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......

Fuel tank vents might be a bigger project as life lines are welded SS tube to stanchions where the vents come up through. Next haul out I guess.
Am I right in thinking the fuel vents are hose pushed up into the stanchion and the stanchion is vented to the outside via a small hole at the bottom end of the stanchion.

If so, maybe the hose has either slipped down or was never pushed up high enough to begin with. Either way is easy to fix.
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Old 20-03-2017, 17:54   #9
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Re: Salt Water contamination

Looking at the photo of your boat I'm guessing the engine is somewhere under the centre cockpit and the tanks are nearby or just aft of there with the vents going into stanchions somewhere on the quarter.

While it might be a long run, could not the fuel vents be combined into one hose (at the centreline) and taken right aft internally and then out though the topsides near the davit supports and then routed up the davit support and a small u turn at the top of the davit support.

???
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Old 20-03-2017, 20:00   #10
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Re: Salt Water contamination

Check the o rings on your tank fill caps in the side decks. I would bet that is how most of your water is getting in.
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Old 21-03-2017, 08:33   #11
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Re: Salt Water contamination

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Originally Posted by UNCIVILIZED View Post
What if one were to put leather flaps over their openings, to act as a check valve? Is there any reason that that wouldn't be viable? You'd need to lubricate or oil/grease the leather from time to time. But I'd think it would mitigate the amount of water entering.
I don't see how they will seal over the mushroom-ish shaped exit fittings...?


OP: Your water tank exit fitting could go into the cockpit footwell side wall.
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Old 21-03-2017, 09:05   #12
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Re: Salt Water contamination

Another problem (slightly unrelated) with stanchion vents is that they are always far too small to meet any installation code. When filling at high rate, the air has no where to go, other than out the fill, and the result is froth and kick-back when the tank fills. The vent should be large enough to manage the maximum filling flow rate, and thus typically needs to be at least 1/2 the size of the fill hose, and not too long.

I don't understand their use. Even if you don't want holes where you can see them (which is girly if it defies function--a boat is a tool, not a fashion statement), there are problems and better answers:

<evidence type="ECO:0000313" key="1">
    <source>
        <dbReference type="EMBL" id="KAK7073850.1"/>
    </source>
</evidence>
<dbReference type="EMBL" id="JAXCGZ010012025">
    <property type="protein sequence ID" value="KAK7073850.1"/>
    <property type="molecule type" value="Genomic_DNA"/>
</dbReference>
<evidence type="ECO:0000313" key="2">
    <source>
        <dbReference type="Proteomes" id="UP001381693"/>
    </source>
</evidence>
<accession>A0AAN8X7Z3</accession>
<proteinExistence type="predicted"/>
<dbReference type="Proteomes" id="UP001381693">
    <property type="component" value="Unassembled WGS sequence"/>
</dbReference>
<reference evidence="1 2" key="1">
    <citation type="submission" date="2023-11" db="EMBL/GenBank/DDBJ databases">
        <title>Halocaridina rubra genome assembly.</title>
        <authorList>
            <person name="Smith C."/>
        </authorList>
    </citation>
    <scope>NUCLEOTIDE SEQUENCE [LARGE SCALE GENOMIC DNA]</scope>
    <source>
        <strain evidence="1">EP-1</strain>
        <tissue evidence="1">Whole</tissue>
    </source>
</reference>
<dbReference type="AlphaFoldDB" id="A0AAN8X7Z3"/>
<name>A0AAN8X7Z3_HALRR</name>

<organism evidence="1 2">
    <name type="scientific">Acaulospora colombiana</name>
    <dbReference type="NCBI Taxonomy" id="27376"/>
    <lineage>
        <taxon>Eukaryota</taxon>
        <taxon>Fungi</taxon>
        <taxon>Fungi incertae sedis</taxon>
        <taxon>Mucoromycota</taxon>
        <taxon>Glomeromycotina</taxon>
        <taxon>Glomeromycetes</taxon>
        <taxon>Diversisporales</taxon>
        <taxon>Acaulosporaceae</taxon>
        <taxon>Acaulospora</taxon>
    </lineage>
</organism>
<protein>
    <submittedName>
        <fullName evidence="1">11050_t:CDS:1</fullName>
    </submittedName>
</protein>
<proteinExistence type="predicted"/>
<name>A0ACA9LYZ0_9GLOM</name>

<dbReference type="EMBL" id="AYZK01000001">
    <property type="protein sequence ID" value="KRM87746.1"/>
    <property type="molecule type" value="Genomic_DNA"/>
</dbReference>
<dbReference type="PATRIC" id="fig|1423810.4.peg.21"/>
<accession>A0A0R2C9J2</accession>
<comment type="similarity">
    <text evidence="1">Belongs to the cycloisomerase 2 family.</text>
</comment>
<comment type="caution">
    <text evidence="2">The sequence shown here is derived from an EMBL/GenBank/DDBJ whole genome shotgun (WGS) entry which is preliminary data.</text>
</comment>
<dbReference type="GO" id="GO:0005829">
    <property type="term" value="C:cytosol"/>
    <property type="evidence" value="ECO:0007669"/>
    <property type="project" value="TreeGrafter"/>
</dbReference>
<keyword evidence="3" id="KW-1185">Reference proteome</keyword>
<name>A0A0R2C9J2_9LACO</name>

• Fresh water can be into the sink.
  • Fuel has to be larger.
  • Holding tank is stupid on the face of it (it will clog).
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Old 21-03-2017, 09:27   #13
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Re: Salt Water contamination

check your deck fittings for intact O rings..water from deck does get into tanks--andnot just the water ones. fuel gets some foogly looking bilge-ish looking contaminants via the deck fitting fail. change O rings and hose dopwn decks with empty tanks and see oif that could be your issue. certainly helped my fuel situation when i repaired that fail.
ohmy so simple and yet so overlooked

as for vent hosing-- loop the hoses high enough to be deck level before feeding DOWN to your vent holes for solution to that issue. i have known no issues from venting, only from the O ring fail at deck level. all my out flow hoses have risers except my bilge pumps.
deck wash happens
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Old 21-03-2017, 09:40   #14
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Re: Salt Water contamination

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Check the o rings on your tank fill caps in the side decks. I would bet that is how most of your water is getting in.
Ditto. You need to replace those neoprene o-rings regularly, or they will definitely leak. I'd do this before fiddling around with your tank vents.
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Old 21-03-2017, 09:43   #15
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Re: Salt Water contamination

Vent the water tanks internal. To a sink perhaps.

Our diesel tanks vent to the cockpit. They have an inline check valve, below deck, oriented horizontal to stop fuel exiting the vent. They vent air for vacuum and pressure.

Also check your fillers and fill hoses. That slipperly little H2O molecule will find its way into any minute gap.